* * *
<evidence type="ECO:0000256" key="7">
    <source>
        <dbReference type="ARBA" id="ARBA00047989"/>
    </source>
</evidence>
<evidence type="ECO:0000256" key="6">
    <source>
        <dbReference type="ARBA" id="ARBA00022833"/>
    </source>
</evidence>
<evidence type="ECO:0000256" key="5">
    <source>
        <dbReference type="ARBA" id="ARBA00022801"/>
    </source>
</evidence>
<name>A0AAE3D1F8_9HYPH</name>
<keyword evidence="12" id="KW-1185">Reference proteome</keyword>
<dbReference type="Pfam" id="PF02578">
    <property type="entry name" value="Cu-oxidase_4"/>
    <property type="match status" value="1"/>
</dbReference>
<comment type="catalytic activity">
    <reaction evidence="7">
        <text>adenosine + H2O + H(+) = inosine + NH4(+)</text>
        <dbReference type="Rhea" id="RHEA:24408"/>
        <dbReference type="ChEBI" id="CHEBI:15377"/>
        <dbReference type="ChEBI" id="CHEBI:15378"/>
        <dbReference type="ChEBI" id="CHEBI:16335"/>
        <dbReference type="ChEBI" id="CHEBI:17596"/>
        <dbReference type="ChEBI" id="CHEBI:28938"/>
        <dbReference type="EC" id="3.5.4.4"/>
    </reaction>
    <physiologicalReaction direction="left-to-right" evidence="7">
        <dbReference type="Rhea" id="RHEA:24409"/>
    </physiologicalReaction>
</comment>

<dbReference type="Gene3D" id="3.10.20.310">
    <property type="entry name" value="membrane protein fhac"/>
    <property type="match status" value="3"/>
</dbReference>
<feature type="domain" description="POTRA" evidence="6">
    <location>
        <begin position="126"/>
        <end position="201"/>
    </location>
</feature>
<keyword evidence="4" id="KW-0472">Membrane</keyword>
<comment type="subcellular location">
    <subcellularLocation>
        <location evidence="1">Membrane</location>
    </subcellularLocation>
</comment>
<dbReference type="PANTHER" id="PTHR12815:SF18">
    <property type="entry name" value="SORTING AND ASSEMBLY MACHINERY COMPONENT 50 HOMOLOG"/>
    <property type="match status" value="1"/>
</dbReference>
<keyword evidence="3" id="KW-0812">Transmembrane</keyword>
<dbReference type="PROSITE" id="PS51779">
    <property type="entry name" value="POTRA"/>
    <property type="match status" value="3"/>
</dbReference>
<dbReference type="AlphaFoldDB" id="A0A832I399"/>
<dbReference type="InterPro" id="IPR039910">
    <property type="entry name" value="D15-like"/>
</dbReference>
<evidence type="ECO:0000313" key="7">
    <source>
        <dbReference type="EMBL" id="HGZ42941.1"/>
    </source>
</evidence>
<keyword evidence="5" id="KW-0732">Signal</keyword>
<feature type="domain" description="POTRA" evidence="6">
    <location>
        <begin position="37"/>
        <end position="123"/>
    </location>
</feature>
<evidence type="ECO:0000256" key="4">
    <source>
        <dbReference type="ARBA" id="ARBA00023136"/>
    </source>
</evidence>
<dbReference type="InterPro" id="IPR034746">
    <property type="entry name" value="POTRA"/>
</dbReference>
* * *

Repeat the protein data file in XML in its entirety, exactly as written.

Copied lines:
<evidence type="ECO:0000256" key="7">
    <source>
        <dbReference type="ARBA" id="ARBA00047989"/>
    </source>
</evidence>
<evidence type="ECO:0000256" key="6">
    <source>
        <dbReference type="ARBA" id="ARBA00022833"/>
    </source>
</evidence>
<evidence type="ECO:0000256" key="5">
    <source>
        <dbReference type="ARBA" id="ARBA00022801"/>
    </source>
</evidence>
<name>A0AAE3D1F8_9HYPH</name>
<keyword evidence="12" id="KW-1185">Reference proteome</keyword>
<dbReference type="Pfam" id="PF02578">
    <property type="entry name" value="Cu-oxidase_4"/>
    <property type="match status" value="1"/>
</dbReference>
<comment type="catalytic activity">
    <reaction evidence="7">
        <text>adenosine + H2O + H(+) = inosine + NH4(+)</text>
        <dbReference type="Rhea" id="RHEA:24408"/>
        <dbReference type="ChEBI" id="CHEBI:15377"/>
        <dbReference type="ChEBI" id="CHEBI:15378"/>
        <dbReference type="ChEBI" id="CHEBI:16335"/>
        <dbReference type="ChEBI" id="CHEBI:17596"/>
        <dbReference type="ChEBI" id="CHEBI:28938"/>
        <dbReference type="EC" id="3.5.4.4"/>
    </reaction>
    <physiologicalReaction direction="left-to-right" evidence="7">
        <dbReference type="Rhea" id="RHEA:24409"/>
    </physiologicalReaction>
</comment>

<dbReference type="Gene3D" id="3.10.20.310">
    <property type="entry name" value="membrane protein fhac"/>
    <property type="match status" value="3"/>
</dbReference>
<feature type="domain" description="POTRA" evidence="6">
    <location>
        <begin position="126"/>
        <end position="201"/>
    </location>
</feature>
<keyword evidence="4" id="KW-0472">Membrane</keyword>
<comment type="subcellular location">
    <subcellularLocation>
        <location evidence="1">Membrane</location>
    </subcellularLocation>
</comment>
<dbReference type="PANTHER" id="PTHR12815:SF18">
    <property type="entry name" value="SORTING AND ASSEMBLY MACHINERY COMPONENT 50 HOMOLOG"/>
    <property type="match status" value="1"/>
</dbReference>
<keyword evidence="3" id="KW-0812">Transmembrane</keyword>
<dbReference type="PROSITE" id="PS51779">
    <property type="entry name" value="POTRA"/>
    <property type="match status" value="3"/>
</dbReference>
<dbReference type="AlphaFoldDB" id="A0A832I399"/>
<dbReference type="InterPro" id="IPR039910">
    <property type="entry name" value="D15-like"/>
</dbReference>
<evidence type="ECO:0000313" key="7">
    <source>
        <dbReference type="EMBL" id="HGZ42941.1"/>
    </source>
</evidence>
<keyword evidence="5" id="KW-0732">Signal</keyword>
<feature type="domain" description="POTRA" evidence="6">
    <location>
        <begin position="37"/>
        <end position="123"/>
    </location>
</feature>
<evidence type="ECO:0000256" key="4">
    <source>
        <dbReference type="ARBA" id="ARBA00023136"/>
    </source>
</evidence>
<dbReference type="InterPro" id="IPR034746">
    <property type="entry name" value="POTRA"/>
</dbReference>